Exploring cross-cultural skills for expatriate managers from Chinese multinationals: Congruence and contextualization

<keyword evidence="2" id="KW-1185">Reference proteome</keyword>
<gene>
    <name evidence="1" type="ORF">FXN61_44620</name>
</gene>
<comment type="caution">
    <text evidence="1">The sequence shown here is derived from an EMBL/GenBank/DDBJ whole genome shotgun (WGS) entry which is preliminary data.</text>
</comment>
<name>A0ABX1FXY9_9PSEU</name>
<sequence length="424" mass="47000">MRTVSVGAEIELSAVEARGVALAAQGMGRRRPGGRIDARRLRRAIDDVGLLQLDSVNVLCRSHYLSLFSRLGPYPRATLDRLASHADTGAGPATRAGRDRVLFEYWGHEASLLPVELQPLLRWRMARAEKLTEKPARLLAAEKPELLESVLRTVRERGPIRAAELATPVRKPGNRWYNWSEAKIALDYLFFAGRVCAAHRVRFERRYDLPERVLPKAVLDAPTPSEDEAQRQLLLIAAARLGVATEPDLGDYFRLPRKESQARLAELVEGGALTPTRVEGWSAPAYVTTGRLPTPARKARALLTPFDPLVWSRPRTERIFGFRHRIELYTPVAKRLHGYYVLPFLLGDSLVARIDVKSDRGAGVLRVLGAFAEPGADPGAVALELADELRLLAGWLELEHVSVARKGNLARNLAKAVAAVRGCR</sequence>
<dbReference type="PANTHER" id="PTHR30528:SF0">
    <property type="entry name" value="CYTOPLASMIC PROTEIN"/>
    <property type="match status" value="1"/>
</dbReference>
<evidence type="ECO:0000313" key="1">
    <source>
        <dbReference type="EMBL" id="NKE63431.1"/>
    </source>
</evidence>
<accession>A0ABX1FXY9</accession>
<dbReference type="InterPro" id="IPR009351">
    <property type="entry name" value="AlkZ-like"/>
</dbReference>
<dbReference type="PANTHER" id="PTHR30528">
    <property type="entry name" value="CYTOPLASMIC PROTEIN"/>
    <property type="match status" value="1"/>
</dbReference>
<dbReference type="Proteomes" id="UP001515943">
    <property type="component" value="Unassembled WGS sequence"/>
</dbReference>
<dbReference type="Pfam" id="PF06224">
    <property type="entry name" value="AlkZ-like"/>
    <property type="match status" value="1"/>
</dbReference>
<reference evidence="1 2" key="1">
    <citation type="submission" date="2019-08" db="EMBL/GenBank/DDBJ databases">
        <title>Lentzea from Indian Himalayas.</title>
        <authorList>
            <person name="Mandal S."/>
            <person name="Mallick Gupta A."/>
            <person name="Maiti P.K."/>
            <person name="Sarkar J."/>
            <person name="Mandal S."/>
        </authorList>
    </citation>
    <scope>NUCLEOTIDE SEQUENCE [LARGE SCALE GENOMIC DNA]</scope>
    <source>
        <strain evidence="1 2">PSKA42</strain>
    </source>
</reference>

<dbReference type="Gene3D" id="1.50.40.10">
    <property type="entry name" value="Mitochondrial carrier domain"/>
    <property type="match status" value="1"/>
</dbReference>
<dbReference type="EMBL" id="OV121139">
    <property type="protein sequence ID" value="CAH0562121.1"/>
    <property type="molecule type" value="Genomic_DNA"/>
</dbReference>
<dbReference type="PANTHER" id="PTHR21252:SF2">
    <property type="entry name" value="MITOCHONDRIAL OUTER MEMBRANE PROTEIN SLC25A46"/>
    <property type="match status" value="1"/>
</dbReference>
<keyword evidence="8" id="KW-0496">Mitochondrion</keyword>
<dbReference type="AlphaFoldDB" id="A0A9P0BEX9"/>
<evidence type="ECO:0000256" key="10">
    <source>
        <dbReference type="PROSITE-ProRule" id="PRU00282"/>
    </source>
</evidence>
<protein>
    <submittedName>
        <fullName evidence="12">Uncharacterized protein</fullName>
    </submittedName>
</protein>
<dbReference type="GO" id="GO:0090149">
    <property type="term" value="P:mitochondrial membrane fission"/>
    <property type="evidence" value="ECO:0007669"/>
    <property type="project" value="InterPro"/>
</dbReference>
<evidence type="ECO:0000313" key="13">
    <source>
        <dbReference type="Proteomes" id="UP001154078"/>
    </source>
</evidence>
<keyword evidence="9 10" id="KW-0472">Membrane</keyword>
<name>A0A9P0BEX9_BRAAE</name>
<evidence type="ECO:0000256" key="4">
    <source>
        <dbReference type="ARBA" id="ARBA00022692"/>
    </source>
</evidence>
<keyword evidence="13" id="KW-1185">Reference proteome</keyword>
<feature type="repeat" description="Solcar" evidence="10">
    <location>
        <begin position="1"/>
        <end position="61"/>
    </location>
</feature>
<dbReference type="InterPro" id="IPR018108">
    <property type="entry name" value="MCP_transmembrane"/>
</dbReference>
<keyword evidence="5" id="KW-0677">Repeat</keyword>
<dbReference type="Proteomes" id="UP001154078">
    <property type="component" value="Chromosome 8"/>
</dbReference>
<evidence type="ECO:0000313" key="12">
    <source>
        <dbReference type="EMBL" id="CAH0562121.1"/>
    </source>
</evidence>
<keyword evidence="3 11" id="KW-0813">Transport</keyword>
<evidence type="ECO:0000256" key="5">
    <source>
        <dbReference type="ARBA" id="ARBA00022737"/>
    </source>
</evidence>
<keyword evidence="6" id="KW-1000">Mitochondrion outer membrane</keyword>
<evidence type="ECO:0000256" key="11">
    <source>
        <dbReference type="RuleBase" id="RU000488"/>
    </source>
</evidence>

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This study explores what cross-cultural skills are essential for Chinese expatriate managers working in varied host countries, and how home and host contextual factors play a role in constraining the effective application of cross-cultural skills. To build a robust theoretical framework for expatriates’ cross-cultural skills, we integrate social learning theory with a contextual perspective that extends current knowledge of the cross-cultural skill framework. We conducted in-depth interviews with Chinese expatriate managers, foreign colleagues of expatriates, and expatriate supervisors to develop a holistic view on this topic. The findings demonstrate that Chinese expatriate managers working in the Middle East or Africa highly require self-maintenance skills to buffer negative influence of tough local work conditions, while interpersonal and communication skills are more important for those working in Europe or Australia to comprehend culturally different social expectations. Furthermore, Chinese expatriate managers’ home-development interpersonal and communication skills are not readily transferable to foreign contexts, mainly due to host perceptions that value work-life balance and a more equal relationship between leader and subordinates compared to the Chinese working values. This study extends expatriate skill literature by incorporating contextual factors to elaborate contextual influence on skills, and the findings have theoretical and practical significance for expatriate management from emerging market multinationals.
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